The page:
Background and Timeline
In July of 2019, the Independent Voter Project (IVP) and 6 individual plaintiffs sued the California Secretary of State, arguing that the state is violating the California constitution by failing to conduct an open primary for Presidential elections. The complaint alleges 6 distinct violations of state and federal voting rights laws.
For almost 10 years, the Independent Voter Project has warned the California legislature that, due to its confusing and unconstitutional presidential primary, millions of voters are confused and disenfranchised.
In 2016, California's presidential primary was marked by massive voter confusion.
In 2019, Independent Voter Project filed its lawsuit to prevent another disaster.
Without intervention, as IVP predicted, California's presidential primary caused massive voter confusion again in 2020.
In 2024, if nothing changes, California's presidential primary will be a disaster again.
In April of 2023, the was appealed to the California Supreme Court.
On October 17, 2023, the Independent Voter Project filed a writ of certiorari with the Supreme Court of the United States.
In 2016, 4.7 million NPP (No Party Preference) voters and half a million voters improperly registered as AIP were denied the right to vote in a Presidential primary that was the subject of widespread confusion and criticism.
The Independent Voter Project (IVP), author of California's nonpartisan, top-two statewide primary, first raised this issue in 2015 when it shared a simple solution with Secretary of State Alex Padilla and several state legislators. Despite support from California registrars, numerous state and national reform organizations, and multiple legal options, neither acted before the 2016 Presidential primary.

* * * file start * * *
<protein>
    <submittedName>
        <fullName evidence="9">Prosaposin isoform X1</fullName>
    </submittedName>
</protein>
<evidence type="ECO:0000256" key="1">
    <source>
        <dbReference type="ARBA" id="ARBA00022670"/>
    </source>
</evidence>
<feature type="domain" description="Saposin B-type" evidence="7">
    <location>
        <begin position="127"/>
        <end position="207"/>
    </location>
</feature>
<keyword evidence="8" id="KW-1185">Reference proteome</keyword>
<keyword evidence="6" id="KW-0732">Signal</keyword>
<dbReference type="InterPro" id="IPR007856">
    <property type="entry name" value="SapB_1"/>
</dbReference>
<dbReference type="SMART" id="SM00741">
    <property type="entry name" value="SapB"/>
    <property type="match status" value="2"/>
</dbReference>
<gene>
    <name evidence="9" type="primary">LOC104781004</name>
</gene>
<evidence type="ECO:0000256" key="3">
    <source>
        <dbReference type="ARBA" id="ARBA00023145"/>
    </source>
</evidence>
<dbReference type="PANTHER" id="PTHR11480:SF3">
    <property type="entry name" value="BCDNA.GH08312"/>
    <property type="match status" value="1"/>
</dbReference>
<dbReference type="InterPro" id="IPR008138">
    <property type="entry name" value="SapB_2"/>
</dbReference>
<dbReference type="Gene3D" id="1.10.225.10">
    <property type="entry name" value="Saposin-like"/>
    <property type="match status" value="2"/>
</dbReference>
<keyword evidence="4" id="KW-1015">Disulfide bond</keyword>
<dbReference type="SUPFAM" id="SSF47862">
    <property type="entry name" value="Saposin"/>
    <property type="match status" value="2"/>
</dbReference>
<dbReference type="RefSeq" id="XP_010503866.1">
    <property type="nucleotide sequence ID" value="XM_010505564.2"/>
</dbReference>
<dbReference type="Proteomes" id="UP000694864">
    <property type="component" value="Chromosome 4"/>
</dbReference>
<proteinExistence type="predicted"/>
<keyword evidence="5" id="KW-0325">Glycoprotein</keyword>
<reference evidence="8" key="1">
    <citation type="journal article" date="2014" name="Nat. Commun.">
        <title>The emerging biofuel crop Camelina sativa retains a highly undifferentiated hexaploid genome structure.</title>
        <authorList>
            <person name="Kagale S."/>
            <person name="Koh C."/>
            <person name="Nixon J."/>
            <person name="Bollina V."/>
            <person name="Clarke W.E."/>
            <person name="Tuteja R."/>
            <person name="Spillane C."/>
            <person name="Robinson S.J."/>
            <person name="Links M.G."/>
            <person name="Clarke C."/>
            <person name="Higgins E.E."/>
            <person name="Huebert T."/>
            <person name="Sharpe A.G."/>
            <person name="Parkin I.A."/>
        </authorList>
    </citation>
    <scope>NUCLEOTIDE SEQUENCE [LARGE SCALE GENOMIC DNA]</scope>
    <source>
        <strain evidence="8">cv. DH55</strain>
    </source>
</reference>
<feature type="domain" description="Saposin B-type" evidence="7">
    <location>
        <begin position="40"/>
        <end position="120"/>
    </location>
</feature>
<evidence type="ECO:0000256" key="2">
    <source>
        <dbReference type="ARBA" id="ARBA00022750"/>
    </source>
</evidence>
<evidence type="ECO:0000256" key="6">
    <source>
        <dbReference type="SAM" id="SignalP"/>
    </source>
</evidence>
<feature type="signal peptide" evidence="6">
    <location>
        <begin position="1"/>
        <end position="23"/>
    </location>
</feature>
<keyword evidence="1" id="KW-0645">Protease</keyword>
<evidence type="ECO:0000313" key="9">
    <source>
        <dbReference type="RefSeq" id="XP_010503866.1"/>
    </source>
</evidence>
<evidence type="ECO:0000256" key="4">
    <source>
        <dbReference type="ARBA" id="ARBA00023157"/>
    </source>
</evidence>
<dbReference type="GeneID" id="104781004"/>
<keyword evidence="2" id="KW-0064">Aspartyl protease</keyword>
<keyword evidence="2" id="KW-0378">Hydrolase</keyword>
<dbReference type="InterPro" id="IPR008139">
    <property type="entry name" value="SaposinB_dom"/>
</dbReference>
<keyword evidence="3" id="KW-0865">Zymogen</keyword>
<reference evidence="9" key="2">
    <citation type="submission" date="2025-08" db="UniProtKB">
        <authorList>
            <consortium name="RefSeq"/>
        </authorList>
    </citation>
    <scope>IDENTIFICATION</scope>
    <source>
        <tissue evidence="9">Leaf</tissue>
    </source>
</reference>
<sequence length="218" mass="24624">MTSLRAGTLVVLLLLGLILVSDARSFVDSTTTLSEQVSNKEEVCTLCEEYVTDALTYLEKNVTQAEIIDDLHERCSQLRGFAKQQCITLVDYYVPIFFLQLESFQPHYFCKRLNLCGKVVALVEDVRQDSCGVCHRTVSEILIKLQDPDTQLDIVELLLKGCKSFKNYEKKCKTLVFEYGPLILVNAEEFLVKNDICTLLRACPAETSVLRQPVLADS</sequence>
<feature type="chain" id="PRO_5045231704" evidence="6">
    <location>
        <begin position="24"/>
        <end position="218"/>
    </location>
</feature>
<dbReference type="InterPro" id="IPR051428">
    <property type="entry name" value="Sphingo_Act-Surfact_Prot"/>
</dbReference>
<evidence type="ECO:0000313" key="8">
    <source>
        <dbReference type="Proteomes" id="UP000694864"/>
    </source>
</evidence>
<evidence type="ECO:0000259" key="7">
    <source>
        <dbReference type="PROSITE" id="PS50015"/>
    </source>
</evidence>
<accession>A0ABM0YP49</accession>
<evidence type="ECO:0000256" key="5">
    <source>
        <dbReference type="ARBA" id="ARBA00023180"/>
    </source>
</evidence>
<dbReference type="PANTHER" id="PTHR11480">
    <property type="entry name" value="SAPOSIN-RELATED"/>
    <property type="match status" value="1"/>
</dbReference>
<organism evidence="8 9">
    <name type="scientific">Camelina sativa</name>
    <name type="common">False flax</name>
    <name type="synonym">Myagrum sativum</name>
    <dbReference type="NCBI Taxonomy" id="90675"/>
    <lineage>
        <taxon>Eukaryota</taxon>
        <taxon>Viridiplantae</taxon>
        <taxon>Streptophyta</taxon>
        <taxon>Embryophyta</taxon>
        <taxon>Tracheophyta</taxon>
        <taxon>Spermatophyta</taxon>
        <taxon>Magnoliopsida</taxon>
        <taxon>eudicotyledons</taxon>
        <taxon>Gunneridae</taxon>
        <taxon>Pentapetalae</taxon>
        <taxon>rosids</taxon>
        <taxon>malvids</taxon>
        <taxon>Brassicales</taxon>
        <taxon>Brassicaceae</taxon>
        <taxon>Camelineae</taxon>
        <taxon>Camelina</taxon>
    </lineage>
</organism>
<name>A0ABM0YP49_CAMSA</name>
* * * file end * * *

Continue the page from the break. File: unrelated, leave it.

In 2019, IVP was joined by the National Association of Nonpartisan Reformers -- representing more than 30 voter rights organizations -- in sponsoring legislation to require a public presidential ballot for NPP voters who choose not to join a political party or select a partisan ballot.
That legislation was derailed by the National Democratic Party, according to the bill’s author.
IVP attorney Chad Peace said:
“We are disappointed with our friends in Sacramento. But we understand the pressure from both national political parties. This is a straightforward voting rights case. The Democrats erect a barrier to ballot access by insisting that NPPs request a separate Democratic ballot. The Republicans simply deny NPP voters access to their ballot altogether. The political parties are legally entitled to do this. The State, however, is legally obligated to provide access to the ballot box for every California voter, regardless of their political party choice.”
On July 23, 2019, IVP and 6 plaintiffs sued the California Secretary of State, alleging 6 distinct violations of state and federal voting rights laws, including a state constitutional requirement that California conduct an open presidential primary.
In addition to the legal action, IVP has collected more than 10,000 signatures from registered California voters supporting a “public ballot” option that would allow the state’s 5.6 million NPP voters to vote for any presidential candidate, regardless of party affiliation.
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